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A safer world

03 Feb 2021 • 3 minute read

Cyber security

Fingerprints are fast-disappearing as a secure means to access smartphones – cyber criminals have found ways around it.

However, Edith Cowan University’s Security Research Institute is developing a biometric security system that scans both your fingerprint and the veins in your finger.

Why your smartphone could soon be scanning your veins

Manufacturers may be favouring fingerprints over passcodes to allow access to smartphones, but Edith Cowan University researchers already see the technology as nearing obsolescence.

That's why they're developing a new biometric security system that combines your fingerprint with a simultaneous scan of the veins in your finger.

That's because the layout of your veins is unique.

Dr Wencheng Yang from the 888电子游戏官网 Security Research Institute estimates the new technology could become commonplace in five to ten years.

"In the future, we'll need more security, because threats are always evolving," Dr Yang said.

"While fingerprints are better than other existing security systems, there are problems.

"We leave fingerprints everywhere and they can be duplicated using adhesives like tape or even Play Dough.

"Facial recognition is also limited, because high-resolution imagery is easy – but there is no easy way for someone to see inside your body."

Cyber security is a strategic priority for Australia's national security, including for its critical infrastructure. Beyond national security, cyber security also impacts increasingly upon Australian businesses, governments and private individuals. We aim to deliver systems, architecture and software solutions to ensure the security of crucial infrastructure including energy, water, communications and finance based on industry imperatives.
Cyber Security CRC Chair, David Irvine

More protection at scanning and storage stages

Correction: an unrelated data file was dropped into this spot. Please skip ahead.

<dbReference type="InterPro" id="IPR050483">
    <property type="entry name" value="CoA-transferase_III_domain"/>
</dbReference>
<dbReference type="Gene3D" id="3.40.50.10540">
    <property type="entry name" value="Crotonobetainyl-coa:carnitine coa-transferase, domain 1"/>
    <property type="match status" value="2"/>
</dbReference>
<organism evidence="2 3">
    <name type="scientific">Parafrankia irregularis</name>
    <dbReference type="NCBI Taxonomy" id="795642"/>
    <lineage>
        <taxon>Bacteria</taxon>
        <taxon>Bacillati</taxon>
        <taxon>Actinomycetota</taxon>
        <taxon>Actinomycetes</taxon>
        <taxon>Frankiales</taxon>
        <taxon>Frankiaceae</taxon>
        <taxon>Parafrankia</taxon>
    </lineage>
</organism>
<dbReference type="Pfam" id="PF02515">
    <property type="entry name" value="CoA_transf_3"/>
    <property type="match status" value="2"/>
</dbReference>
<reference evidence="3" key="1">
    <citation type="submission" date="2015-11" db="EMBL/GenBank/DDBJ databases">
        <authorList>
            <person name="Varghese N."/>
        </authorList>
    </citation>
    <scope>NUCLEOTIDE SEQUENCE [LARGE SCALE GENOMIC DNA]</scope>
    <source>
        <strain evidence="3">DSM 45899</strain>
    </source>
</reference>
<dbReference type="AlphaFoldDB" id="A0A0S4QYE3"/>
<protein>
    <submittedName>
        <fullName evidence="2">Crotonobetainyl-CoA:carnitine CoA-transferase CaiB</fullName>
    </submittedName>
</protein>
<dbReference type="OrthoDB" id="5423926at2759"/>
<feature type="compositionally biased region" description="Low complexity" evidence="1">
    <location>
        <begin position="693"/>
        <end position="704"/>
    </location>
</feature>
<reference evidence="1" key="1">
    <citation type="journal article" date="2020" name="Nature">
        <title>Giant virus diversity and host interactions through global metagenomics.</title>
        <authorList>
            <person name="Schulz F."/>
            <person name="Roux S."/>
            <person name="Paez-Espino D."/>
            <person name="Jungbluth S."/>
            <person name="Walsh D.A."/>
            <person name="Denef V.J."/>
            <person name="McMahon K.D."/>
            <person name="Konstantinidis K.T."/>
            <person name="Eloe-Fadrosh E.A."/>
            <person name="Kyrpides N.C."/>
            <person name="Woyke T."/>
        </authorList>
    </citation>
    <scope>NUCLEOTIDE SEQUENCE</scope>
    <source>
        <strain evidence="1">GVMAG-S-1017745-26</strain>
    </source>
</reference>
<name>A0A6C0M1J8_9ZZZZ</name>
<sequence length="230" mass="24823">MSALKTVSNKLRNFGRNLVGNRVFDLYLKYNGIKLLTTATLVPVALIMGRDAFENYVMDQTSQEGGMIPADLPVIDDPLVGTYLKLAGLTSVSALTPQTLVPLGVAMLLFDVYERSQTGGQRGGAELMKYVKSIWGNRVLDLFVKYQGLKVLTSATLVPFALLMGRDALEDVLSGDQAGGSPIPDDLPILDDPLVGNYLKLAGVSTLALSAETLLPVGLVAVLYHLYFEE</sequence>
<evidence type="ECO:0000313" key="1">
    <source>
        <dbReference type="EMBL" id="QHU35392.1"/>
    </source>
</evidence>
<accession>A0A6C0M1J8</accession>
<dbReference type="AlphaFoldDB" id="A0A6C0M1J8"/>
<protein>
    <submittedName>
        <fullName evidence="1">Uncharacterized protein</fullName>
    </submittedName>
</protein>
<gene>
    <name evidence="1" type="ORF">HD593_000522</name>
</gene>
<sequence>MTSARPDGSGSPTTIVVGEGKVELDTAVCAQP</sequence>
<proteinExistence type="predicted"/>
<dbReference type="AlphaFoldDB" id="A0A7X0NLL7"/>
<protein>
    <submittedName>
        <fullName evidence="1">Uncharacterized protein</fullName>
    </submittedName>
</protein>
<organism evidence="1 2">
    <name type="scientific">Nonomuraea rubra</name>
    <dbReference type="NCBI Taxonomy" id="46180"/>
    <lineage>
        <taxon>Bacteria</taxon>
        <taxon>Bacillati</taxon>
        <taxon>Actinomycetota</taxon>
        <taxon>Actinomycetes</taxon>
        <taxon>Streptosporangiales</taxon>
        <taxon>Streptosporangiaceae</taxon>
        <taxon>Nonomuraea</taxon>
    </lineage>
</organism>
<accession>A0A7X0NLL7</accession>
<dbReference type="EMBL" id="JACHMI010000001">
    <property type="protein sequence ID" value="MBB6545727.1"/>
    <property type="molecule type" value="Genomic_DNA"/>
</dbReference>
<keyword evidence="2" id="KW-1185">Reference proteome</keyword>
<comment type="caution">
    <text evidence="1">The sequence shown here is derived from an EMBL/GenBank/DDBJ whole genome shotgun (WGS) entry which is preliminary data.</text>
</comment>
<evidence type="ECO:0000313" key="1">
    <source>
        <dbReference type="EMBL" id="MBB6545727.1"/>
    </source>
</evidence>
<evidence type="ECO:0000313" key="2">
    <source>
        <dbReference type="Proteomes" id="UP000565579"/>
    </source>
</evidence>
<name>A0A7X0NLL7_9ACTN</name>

The new technology involves a single sensor that combines image data (vein) and minutiae-based data (fingerprint) to improve recognition exponentially.

These different extraction approaches add complexity for anyone attempting to duplicate the system.

The fact that images of the vein are captured by an infrared sensor also reduces the ability of a hacker to build a spoofing device to mimic the physical attribute.

And if this weren't enough, the technology is also a cancellable system, which sees a person's original features transformed and stored in a way that is not reversible should a security breach occur.

'A fingerprint and finger-vein based cancellable multi-biometric system' by W. Yang, S. Wang, J. Hu, G. Zheng and C. Valli is published in Pattern Recognition.

Australia's new cyber security CRC

The Cyber Security Cooperative Research Centre has its Head Office at Edith Cowan University's Joondalup Campus in Western Australia.

The CRC has nodes in all Australian mainland states and the ACT, and will recruit a significant number of international postdoctoral researchers, as well as PhD students, Masters students and Honours students, all of whom will be embedded in industry.

The CRC brings together expertise across 6 of Australia's leading cyber security universities together with industry and government partners, including the Australian Federal Police, Australian Tax Office, Attorney General's Department, CERT, Cisco, Department of Defence, Data61, Tata Consultancy Services, Jemena, ActewAGL and Singtel Optus.

The CRC will focus on three key areas:

  1. Ensuring the security of critical infrastructure by developing innovative solutions to predict, prevent, detect, and respond to cyber threats from nation states and individuals.
  2. Ensuring industry and the community can access online services with confidence. This will grow Australia's reputation as a safe and trusted place to do business.
  3. Address the skills shortage by training the next generation of cyber security professionals.